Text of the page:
Digital twin software

In manufacturing, digital twin software is used to simulate the physical process of a product (such as a car) being built. The software can be used to test certain parts under a magnitude of conditions, simulate a new product’s dimensions or create a digital replica on the factory floor.

By the end of this year, it’s predicted that 70% of manufacturers will be using digital twins to conduct simulations and evaluations, and by 2025, 89% of IoT (Internet of Things) platforms will contain some type of digital twin technology. It’s safe to say digital twin technology is revolutionising the manufacturing industry

Earlier this year, FLAGS Software became part of a consortium that was awarded a multi-million-pound grant by the UK Government to develop electric trucks for use in emerging markets.

Working with the project lead OX Delivers, we designed a Digital Twin enabled business model that feeds into the OX Digital Ecosystem. It is used throughout development, manufacturing, and in-service, which means the team can monitor and evaluate the OX Truck through thousands of potential scenarios, helping to adapt and optimise performance. Find out more here.

Renewed focus on LEAN initiatives

As manufacturers look at how they can make their processes and production more sustainable, we’ll see a renewed focus on waste management. From excessive use of raw materials and consumption of energy, to time lost during the production process, as manufacturers look to make their processes more sustainable, there will be renewed focus LEAN manufacturing in tandem.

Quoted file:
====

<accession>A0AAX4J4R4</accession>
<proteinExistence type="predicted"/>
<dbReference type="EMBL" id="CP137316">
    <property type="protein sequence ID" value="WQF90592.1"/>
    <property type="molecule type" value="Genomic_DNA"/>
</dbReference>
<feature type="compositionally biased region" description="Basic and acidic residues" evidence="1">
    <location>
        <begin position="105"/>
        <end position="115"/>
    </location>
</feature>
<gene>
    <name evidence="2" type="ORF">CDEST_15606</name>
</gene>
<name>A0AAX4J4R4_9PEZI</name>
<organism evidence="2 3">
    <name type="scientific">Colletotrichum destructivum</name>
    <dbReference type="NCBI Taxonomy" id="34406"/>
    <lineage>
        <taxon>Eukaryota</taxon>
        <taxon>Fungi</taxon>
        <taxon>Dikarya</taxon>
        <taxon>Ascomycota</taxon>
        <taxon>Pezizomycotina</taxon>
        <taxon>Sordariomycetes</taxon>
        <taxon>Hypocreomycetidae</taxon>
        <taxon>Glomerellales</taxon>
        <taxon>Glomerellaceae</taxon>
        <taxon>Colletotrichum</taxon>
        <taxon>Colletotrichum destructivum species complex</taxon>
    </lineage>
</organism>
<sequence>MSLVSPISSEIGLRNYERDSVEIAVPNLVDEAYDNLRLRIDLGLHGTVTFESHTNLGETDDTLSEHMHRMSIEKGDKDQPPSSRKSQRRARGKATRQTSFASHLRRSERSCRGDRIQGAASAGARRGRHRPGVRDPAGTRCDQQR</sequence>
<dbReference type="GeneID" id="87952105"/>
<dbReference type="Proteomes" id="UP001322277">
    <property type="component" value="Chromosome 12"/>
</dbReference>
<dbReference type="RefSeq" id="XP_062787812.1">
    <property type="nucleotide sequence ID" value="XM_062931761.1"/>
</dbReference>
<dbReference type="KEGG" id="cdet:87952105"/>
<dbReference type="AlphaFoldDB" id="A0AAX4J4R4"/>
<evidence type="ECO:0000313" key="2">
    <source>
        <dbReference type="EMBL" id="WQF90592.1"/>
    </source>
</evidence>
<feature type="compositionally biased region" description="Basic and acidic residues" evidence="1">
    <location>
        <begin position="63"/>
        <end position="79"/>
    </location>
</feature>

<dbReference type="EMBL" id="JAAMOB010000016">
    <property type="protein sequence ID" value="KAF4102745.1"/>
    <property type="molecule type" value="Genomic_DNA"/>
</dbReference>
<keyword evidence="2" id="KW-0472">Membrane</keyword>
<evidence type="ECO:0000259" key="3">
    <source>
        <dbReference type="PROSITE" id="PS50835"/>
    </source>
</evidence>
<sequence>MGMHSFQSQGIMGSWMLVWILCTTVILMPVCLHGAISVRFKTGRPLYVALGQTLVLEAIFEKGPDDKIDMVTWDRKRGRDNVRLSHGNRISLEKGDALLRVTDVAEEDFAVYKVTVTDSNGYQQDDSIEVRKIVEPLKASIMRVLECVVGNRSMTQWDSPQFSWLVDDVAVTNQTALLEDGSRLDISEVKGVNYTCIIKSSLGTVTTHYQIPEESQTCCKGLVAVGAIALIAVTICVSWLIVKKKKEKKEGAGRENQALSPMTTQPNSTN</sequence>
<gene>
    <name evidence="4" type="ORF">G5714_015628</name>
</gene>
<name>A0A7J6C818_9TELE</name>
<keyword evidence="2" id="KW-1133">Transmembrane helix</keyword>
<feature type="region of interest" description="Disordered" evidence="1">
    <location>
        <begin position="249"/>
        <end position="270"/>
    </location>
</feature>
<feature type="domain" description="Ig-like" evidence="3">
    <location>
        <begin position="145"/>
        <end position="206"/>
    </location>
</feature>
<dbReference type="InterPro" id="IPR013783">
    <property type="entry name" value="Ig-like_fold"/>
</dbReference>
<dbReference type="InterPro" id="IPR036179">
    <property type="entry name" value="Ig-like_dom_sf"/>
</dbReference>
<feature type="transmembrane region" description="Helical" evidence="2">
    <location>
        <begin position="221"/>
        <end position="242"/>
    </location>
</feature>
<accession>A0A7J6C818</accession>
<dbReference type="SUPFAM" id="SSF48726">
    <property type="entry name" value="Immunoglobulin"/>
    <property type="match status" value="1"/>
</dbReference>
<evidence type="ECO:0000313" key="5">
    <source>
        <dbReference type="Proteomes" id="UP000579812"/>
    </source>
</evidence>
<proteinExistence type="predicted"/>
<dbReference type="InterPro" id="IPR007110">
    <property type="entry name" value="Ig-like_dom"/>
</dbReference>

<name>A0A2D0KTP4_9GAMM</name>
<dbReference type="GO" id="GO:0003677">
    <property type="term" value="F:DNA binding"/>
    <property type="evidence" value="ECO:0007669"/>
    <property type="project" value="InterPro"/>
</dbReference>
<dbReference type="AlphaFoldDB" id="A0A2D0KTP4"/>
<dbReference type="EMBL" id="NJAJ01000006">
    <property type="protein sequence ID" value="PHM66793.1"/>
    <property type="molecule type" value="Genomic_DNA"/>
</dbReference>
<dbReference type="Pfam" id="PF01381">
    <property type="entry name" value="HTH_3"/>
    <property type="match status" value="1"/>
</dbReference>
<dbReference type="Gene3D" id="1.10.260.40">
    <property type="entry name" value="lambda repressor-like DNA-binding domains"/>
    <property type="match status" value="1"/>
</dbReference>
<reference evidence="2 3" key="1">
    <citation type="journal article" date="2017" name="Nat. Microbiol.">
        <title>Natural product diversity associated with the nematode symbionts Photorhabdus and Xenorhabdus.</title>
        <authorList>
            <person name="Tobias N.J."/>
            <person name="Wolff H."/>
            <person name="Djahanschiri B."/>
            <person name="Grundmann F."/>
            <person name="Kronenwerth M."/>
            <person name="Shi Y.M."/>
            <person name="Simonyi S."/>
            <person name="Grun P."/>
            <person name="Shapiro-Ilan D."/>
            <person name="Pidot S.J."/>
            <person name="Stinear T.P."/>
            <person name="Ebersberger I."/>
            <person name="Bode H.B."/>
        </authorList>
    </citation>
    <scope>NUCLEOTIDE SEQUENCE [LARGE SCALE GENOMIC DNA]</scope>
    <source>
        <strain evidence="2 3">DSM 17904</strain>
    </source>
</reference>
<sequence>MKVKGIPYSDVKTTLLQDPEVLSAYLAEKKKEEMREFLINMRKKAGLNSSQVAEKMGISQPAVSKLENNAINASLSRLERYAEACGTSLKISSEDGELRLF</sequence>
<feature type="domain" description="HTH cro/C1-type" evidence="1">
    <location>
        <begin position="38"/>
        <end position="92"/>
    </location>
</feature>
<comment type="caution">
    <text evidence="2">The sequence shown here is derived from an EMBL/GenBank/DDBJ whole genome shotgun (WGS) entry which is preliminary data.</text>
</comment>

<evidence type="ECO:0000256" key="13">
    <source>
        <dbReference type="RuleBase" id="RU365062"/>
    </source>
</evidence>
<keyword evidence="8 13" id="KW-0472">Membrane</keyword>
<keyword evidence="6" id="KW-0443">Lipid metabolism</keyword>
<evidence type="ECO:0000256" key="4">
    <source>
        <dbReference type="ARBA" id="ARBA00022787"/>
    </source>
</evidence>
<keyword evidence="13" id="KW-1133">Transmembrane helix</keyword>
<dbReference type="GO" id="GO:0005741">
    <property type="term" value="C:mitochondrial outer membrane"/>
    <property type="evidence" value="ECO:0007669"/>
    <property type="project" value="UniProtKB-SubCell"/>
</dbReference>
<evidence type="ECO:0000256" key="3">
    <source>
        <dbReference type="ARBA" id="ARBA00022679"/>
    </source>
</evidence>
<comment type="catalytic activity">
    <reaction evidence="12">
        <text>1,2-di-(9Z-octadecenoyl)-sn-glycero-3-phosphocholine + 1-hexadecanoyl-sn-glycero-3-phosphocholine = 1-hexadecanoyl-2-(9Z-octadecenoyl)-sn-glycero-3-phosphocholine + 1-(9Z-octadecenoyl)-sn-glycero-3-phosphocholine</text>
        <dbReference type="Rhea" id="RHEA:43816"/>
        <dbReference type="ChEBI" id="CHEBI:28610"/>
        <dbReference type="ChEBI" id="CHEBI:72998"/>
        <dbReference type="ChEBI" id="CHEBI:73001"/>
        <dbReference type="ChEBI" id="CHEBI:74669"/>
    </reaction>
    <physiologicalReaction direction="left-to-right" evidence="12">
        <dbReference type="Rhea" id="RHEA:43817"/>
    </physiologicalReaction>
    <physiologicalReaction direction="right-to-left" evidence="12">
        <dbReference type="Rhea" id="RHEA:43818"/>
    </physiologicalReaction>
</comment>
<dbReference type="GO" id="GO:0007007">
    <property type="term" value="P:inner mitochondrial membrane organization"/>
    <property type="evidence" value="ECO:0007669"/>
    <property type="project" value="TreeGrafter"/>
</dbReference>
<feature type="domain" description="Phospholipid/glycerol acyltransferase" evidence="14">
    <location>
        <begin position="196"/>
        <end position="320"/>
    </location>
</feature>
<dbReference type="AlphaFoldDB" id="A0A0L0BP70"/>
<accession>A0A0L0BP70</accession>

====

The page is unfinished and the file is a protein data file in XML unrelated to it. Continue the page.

Lean manufacturing is a management philosophy that aims to maximise productivity and efficiency whilst concurrently reducing waste. This in turn improves processes overall, enabling manufacturers to sustainably deliver products to their clients.

Manufacturers put every process, task and activity under the magnifying glass in order to determine whether it adds value. If it doesn’t have value, then it must be removed. Value is determined by three processes. All of which, FLAGS software supports: 

Research has shown that in 2021, 69.7% of manufacturers utilised a form of LEAN practice, and we predict more manufacturers will embrace LEAN initiatives as they realise the benefits it brings. 

Whilst the main goal of LEAN manufacturing is to eliminate waste and improve overall productivity, these initiatives give manufacturers the ability to stay abreast of new developments and emerging technologies, as they have the time, resources and capabilities to operate with only the resources they need. 

FLAGS Software’s team of experts have decades of experience in helping manufacturers reduce waste, enhance productivity and optimise their manufacturing processes.

We are industry experts. To find out more about our quality control inspection software and how to take your manufacturing processes to a new level of excellence. Get in touch today.